Tuesday, June 06, 2017
With Predators peaking, Penguins left searching for answers in Stanley Cup Final
Kevin Allen , USA TODAY Sports
June 6, 2017
Frederick Gaudreau #32 of the Nashville Predators scores a goal against Matt Murray #30 of the Pittsburgh Penguins during the second period in Game Four of the 2017 NHL Stanley Cup Final at the Bridgestone Arena on June 5, 2017 in Nashville, Tennessee. (Photo by Bruce Bennett/Getty Images)
NASHVILLE – Pittsburgh Penguins coach Mike Sullivan said from his perspective the first four games of the Stanley Cup Final were all probably closer than the score indicated.
But if you are the Nashville Predators it likely feels as if your team is performing at a higher level than a 2-2 series would suggest.
“You're at a point in the season, when you have to sink or swim, and you have to step up,” Predators coach Peter Laviolette said.
The Predators have stepped up throughout the playoffs, particularly with wins in the past two games. With the Predators’ 4-1 win in Game 4, they have evened the best-of-seven series and turned it into a best-of-three. Game 5 is Thursday in Pittsburgh.
The Penguins are still the defending champions, still have home-ice advantage and still have the world’s best player in Sidney Crosby.
But it’s the Predators who are playing as if they are the team to beat.
"We have to steal one in Pittsburgh," Nashville winger Viktor Arvidsson said.
After looking mediocre in the first two games of the series, goalie Pekka Rinne is again playing like the superhero he was in the first three rounds.
Asked whether the Predators were concerned about Rinne early in the series, Arvidsson said: “No. Never. He’s an unbelievable player. He’s the key to our team.”
The fans’ faith never wavered. Rinne was greeted with a sustained ovation when he came out for warmups in Games 3 and 4.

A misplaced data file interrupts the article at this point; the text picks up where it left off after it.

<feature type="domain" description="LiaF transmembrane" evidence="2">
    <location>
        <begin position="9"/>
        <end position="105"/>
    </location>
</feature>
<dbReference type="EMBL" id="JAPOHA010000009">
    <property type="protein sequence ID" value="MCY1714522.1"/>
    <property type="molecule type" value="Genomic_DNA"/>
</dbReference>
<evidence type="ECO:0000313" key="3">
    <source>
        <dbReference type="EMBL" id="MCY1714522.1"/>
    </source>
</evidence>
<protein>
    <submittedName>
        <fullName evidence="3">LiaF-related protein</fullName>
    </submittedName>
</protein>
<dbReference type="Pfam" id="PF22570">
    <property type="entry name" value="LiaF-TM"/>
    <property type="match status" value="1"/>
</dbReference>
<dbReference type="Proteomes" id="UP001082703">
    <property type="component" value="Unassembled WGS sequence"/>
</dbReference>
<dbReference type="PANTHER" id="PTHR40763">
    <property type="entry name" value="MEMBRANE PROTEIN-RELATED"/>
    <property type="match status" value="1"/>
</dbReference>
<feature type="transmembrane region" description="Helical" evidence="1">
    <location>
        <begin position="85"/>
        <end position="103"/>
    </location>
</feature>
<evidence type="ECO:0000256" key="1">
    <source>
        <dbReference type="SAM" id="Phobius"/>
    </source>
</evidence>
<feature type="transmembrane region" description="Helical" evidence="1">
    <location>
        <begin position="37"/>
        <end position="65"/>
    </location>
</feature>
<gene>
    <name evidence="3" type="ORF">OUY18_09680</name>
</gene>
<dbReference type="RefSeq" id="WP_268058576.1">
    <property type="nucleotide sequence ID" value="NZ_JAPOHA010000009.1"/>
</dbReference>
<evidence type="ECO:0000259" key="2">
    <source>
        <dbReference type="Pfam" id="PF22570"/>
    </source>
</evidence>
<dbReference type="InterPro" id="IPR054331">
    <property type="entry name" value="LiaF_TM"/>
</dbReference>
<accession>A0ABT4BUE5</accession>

“I’m sure when you look back (at these playoffs), it's a roller coaster, an emotional ride,” Rinne said.
He made 23 saves in Game 4, and eight or nine of them seemed like prime scoring chances. In the second period, he stoned Jake Guentzel on his doorstep and shut down Chris Kunitz on a breakaway just before Frederick Gaudreau scored on a wrap-around to give Nashville a 2-1 lead.
The Penguins are supposed to be the more dangerous offensive team, but the Predators have now outscored the Penguins 13-11 and outshot them 123-91 in the series. They have outscored Pittsburgh 9-2 over the past six periods. Penguins goalie Matt Murray has given up eight goals over the past two games and has posted a sub.-900 save percentage in three of the four games of this series.
Ryan Johansen’s injured thigh was supposed to be the Predators’ Achilles' heel. Without him for the rest of the playoffs, the Predators were supposed to be at a severe disadvantage at center.
But Predators captain/center Mike Fisher owns four assists in this series — the same number of points as Crosby, who scored in Game 4, and two more than Evgeni Malkin.
“He’s the heartbeat of our team,” Laviolette said.
Laviolette calls him an unbelievable captain. “He lives his life and he lives his hockey life in a manner in which you would want to follow him,” Laviolette said.
It seems to be going Nashville’s way lately. Arvidsson, Calle Jarnkrok and Filip Forsberg, all of whom had been struggling to find the net and hadn't scored in the series, notched goals in Game 4.
Meanwhile, Penguins winger Phil Kessel has gone six games without a goal, and is minus-4 over the past two games.
“I thought (in Game 4), of all the games we played, we generated the most chances and the highest quality of chances,” Sullivan said. “It didn’t go in the net for us. But we had a number of Grade A opportunities, a couple of breakaways.”
He isn't worried. He knows his own team was able to grind out a Stanley Cup championship just a year ago.
“I think we’ve got to stay with it here,” Sullivan said. “We believe in the group. They are a resilient bunch. They’re a resourceful bunch. They understand how to win.”